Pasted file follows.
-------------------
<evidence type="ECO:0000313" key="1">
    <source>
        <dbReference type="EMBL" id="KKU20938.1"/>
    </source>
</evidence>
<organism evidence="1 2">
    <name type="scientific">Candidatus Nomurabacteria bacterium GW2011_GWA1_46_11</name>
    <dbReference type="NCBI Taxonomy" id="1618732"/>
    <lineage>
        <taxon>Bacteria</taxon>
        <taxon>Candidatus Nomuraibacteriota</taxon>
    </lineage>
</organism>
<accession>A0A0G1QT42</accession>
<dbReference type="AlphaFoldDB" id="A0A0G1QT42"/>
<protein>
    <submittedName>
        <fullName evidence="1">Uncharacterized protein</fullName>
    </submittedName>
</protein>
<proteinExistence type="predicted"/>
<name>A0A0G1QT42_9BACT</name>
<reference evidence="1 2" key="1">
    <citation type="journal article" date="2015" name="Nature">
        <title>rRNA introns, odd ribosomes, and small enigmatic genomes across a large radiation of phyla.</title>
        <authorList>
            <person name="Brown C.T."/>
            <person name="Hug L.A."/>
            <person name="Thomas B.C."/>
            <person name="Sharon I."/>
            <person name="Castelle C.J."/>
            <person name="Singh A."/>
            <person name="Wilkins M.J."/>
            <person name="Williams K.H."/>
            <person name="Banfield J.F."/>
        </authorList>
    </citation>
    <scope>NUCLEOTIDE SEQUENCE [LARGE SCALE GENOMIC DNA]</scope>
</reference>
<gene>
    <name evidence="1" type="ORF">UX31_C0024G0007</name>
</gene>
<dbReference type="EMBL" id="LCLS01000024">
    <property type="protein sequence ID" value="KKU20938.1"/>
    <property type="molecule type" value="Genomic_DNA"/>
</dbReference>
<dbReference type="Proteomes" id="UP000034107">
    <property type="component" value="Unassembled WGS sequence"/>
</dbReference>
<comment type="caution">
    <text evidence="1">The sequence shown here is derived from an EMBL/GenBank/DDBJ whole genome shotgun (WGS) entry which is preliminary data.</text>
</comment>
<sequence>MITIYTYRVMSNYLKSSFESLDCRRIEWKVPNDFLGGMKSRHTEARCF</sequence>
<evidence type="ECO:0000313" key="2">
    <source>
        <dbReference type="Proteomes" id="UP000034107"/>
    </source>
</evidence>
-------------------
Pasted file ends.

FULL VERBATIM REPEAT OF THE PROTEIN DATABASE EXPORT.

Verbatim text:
<evidence type="ECO:0000313" key="1">
    <source>
        <dbReference type="EMBL" id="KKU20938.1"/>
    </source>
</evidence>
<organism evidence="1 2">
    <name type="scientific">Candidatus Nomurabacteria bacterium GW2011_GWA1_46_11</name>
    <dbReference type="NCBI Taxonomy" id="1618732"/>
    <lineage>
        <taxon>Bacteria</taxon>
        <taxon>Candidatus Nomuraibacteriota</taxon>
    </lineage>
</organism>
<accession>A0A0G1QT42</accession>
<dbReference type="AlphaFoldDB" id="A0A0G1QT42"/>
<protein>
    <submittedName>
        <fullName evidence="1">Uncharacterized protein</fullName>
    </submittedName>
</protein>
<proteinExistence type="predicted"/>
<name>A0A0G1QT42_9BACT</name>
<reference evidence="1 2" key="1">
    <citation type="journal article" date="2015" name="Nature">
        <title>rRNA introns, odd ribosomes, and small enigmatic genomes across a large radiation of phyla.</title>
        <authorList>
            <person name="Brown C.T."/>
            <person name="Hug L.A."/>
            <person name="Thomas B.C."/>
            <person name="Sharon I."/>
            <person name="Castelle C.J."/>
            <person name="Singh A."/>
            <person name="Wilkins M.J."/>
            <person name="Williams K.H."/>
            <person name="Banfield J.F."/>
        </authorList>
    </citation>
    <scope>NUCLEOTIDE SEQUENCE [LARGE SCALE GENOMIC DNA]</scope>
</reference>
<gene>
    <name evidence="1" type="ORF">UX31_C0024G0007</name>
</gene>
<dbReference type="EMBL" id="LCLS01000024">
    <property type="protein sequence ID" value="KKU20938.1"/>
    <property type="molecule type" value="Genomic_DNA"/>
</dbReference>
<dbReference type="Proteomes" id="UP000034107">
    <property type="component" value="Unassembled WGS sequence"/>
</dbReference>
<comment type="caution">
    <text evidence="1">The sequence shown here is derived from an EMBL/GenBank/DDBJ whole genome shotgun (WGS) entry which is preliminary data.</text>
</comment>
<sequence>MITIYTYRVMSNYLKSSFESLDCRRIEWKVPNDFLGGMKSRHTEARCF</sequence>
<evidence type="ECO:0000313" key="2">
    <source>
        <dbReference type="Proteomes" id="UP000034107"/>
    </source>
</evidence>